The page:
WEIR-JONES TECHNICAL SERVICES INCORPORATED v PUROLATOR COURIER LTD, 2019 ABCA 49
Fraser, Watson, Slatter, Wakeling and strekaf JJA
1.2: Purpose and intention of these rules
6.11: Evidence at application hearings
7.1: Application to resolve particular questions or issues
7.3: Summary Judgment (Application and decision)
8.17: Proving facts
The Plaintiff/Appellant, Weir-Jones Technical Services Incorporated (“Weir-Jones”), appealed the Summary Dismissal of its claim on the basis that it was not brought within the limitation period. Weir-Jones had provided services to the Defendants, Purolator Courier Ltd., Purolator Inc. and Purolator Freight (collectively, “Purolator”), under several agreements starting in January 2008. Weir-Jones alleged that there were also relevant verbal agreements in place. The Union, on behalf of Weir-Jones, filed grievances in 2008 and 2009. Those were heard in arbitration and ultimately reached settlement in 2015. Weir-Jones also commenced the underlying Action in 2011, alleging breaches of contract that were not covered by the grievances and ensuing arbitration. Subsequently, Purolator successfully applied for Summary Judgment to dismiss Weir-Jones’s claim on the basis of the expiration of the applicable limitation period (the “Underlying Action”).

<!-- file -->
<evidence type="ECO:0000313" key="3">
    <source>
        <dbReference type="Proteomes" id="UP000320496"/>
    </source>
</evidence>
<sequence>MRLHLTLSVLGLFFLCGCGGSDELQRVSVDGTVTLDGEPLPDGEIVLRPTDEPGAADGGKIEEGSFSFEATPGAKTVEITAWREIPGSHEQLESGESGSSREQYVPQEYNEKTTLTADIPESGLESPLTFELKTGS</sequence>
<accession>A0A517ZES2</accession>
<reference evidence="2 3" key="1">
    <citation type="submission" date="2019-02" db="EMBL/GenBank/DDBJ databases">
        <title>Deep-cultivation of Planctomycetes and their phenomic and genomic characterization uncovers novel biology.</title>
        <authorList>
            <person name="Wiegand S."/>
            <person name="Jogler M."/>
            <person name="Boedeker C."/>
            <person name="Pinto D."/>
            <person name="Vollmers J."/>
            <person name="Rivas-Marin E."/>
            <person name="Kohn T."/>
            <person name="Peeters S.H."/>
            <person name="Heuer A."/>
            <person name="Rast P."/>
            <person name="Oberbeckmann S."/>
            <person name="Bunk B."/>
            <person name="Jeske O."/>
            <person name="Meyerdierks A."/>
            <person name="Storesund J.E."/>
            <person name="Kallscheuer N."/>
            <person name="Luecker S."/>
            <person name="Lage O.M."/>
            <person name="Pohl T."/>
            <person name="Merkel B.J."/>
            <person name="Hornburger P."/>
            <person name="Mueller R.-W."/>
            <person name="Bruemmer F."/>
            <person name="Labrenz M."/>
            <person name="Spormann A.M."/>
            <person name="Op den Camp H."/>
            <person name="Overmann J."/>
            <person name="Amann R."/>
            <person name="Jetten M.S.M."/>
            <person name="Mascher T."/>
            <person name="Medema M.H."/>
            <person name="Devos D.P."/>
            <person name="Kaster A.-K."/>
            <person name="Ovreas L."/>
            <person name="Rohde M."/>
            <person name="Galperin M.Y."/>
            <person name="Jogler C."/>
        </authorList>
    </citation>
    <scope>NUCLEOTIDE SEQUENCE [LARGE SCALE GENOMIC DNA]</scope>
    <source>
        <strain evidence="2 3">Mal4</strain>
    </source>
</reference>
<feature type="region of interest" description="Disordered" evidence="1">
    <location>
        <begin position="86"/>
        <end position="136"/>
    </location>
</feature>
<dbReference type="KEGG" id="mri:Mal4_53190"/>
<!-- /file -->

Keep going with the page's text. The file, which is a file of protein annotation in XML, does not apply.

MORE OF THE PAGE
Shelley J. of the Alberta Court of Queen’s Bench had granted the Application and concluded that there was no standstill agreement and that Weir-Jones was aware of the alleged breaches of contract more than two years before commencing the Underlying Action. In reaching that decision, Justice Shelley stated that Summary Judgment was no longer determined on the basis of triable issues. Instead, the question was whether there is an issue of merit that requires a Trial or, conversely, whether the defence is so strong that it is highly likely to succeed.
The Court of Appeal heard the Appeal of Weir-Jones with a five member panel (majority decision per Slatter J.A. and concurring reasons per Wakeling J.A.). The Court of Appeal cited the language of Rules 7.1 and 7.3 and recognized that the “more proportionate, timely and affordable procedures” of Summary Judgment should be increasingly used, and emphasized the importance of proportionality, which is also an underlying principle to the foundational Rule 1.2. The Court noted that Rules 6.11(1), 8.17, and 7.3 specifically enable fact finding in Chambers Applications including (with permission) by hearing oral testimony.
The Court of Appeal cited the language of Rule 7.3, which provides that a party may apply for Summary Judgment if “(a) there is no defence to a claim or part of it; (b) there is no merit to a claim or part of it; …”, and stated that “[t]he key issue is the approach to be taken in determining the absence of a defence to, or ‘merit’ in a claim.”